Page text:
Since we have averted the Mayan apocalypse I am collecting my 2013 predictions for the ECM market, Before that a few words about my scorecard for last year’s predictions. On average I have had better years. Still there was one or two predictions I can feel good about from last year’s post.
- Good news first – Dropbox did indeed go shopping picking up both a photo aggregation site Snapjoy and music streaming service Audiogalaxy. Earlier smaller acquisitions were mainly about the talent but these were more about the technology. This is interesting because it runs a bit contrary to the apparent enterprise focus of their Teams product. Or possibly because Teams has made less of a splash than expected and they now tack back toward the consumer business that got them where they are in the first place.
- Social Platform Consolidation – Based on the Jive IPO and the general feeling that the contenders were reaching a critical mass in feature sets and customer acquisition I had predicted a run on social platforms. Yammer was indeed swallowed by Microsoft but other than that there was not much noteworthy movement. Possibly with Jive post-IPO, Socialcast already part of VMWare and Yammer suddenly part of the Redmond juggernaut it didn’t seem like a good idea to throw more money that way. Broadvision with their Clearvale product I thought was a good buy. Their stock price went on a tear (from $8 to $56 by March) but fell back to 2011 levels by July and has floundered there ever since.
Swing and a Miss
Totally blew these calls but it proves I am only human.
- OpenText market cap has not passed RIM but it has came close earlier this year
- Cloud Data Loss Litigation – didn’t see the high profile case I expected but it is coming. And when it does the backlash will slow (but not stop) the march to the cloud. Interesting in this space though was the eminent domain land grab attempt by Instagram. Terms of Service do have business implications beyond indemnification from data loss that far too many people ignore.
- I admit my prediction of App market collapse was a bit grandiose but search for a decent app in a category is stil horrific and showed no signs of improvement in 2012.
Highlights from 2012
This year did see a number of significant events from the home office (EMC) including the largest Documentum related product release in history led by xCP2.0. This is a tremendous step forward in application development for content driven process applications. D2 4.0 release in May has that client coming into its own and setting a higher standard in document management configurability. In terms of changing the way IIG approaches the overall market, the acquisition of Syncplicity is the most transformational. This additions pushes IIG headlong into the pure subscription cloud services market.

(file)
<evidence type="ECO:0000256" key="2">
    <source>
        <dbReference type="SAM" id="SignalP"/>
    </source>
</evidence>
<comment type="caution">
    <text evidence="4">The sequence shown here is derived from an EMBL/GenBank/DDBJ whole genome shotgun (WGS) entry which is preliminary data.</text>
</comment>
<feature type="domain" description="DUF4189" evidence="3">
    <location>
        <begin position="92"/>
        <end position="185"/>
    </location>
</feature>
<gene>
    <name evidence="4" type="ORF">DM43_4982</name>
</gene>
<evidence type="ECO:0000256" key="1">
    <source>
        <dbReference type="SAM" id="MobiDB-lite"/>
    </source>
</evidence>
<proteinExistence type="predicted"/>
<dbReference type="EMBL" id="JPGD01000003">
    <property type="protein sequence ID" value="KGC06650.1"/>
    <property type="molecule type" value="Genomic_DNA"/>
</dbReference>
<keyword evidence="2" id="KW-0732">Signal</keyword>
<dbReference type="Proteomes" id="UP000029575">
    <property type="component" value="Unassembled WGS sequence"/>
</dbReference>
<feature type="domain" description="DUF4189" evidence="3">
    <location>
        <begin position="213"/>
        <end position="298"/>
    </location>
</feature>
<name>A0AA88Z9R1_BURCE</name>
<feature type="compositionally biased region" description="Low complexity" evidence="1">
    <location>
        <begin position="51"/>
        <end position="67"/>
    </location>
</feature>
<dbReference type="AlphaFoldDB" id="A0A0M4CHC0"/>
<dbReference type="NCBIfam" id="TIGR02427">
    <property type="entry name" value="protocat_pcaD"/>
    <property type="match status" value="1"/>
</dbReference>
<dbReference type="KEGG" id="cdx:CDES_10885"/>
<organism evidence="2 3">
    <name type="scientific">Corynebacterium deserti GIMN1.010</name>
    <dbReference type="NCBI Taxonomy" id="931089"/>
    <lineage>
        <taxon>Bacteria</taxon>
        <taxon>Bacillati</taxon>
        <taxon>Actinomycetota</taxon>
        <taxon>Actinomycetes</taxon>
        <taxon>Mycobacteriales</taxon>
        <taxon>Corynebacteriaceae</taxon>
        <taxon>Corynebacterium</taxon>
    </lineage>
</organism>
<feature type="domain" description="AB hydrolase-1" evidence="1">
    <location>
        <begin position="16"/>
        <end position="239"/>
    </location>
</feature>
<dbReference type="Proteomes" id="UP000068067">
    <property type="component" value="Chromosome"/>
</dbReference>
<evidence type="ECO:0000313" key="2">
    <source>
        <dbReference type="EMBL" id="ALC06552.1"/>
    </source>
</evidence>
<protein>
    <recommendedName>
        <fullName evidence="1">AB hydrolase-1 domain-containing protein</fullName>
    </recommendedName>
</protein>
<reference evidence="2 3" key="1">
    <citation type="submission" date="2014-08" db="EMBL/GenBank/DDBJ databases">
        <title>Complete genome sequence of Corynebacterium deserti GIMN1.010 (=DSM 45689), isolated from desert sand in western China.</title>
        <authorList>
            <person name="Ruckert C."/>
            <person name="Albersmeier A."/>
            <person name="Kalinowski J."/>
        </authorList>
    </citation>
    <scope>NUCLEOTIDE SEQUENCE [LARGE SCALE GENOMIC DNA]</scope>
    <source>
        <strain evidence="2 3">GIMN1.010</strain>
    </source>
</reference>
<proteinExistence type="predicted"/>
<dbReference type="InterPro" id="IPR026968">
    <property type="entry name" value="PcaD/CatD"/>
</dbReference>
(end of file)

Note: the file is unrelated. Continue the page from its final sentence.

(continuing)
Cloud ECM continues to gain legitimacy due in no small part to the extensive amount of VC funded marketing from Box. As mentioned Dropbox incrementally improved their Team offering but seem to be having difficulty gaining mindshare. SkyDrive , GoogleDrive et.al. are siphoning off some amount of commoditized storage but Box remains the consistent marketing voice from a feature perspective. The mainline ECM players all have similar approaches to this either with cloud hybrids, managed services of traditional stacks (e.g. EMC OnDemand) or strategic acquisitions in tangential areas to be integrated with core offerings.(e.g. sync and share) MUCH MUCH more to come from the mainline players in 2013.
Lastly, this year’s most interesting Content Management story wasn’t about technology at all. It was about accounting. The HP/Autonomy deal has all the makings of a soap opera. Huge egos, bad decisions and billions of dollars. This story could just fade away with the tax filings but I think that we have many more attempts to salvage reputations to suffer through before the final write off is done.
The world didn’t end. ECM is not dead but will be alive and growing in 2013 so in my next post I’ll offer my annual predictions for the products and players that shape what comes next.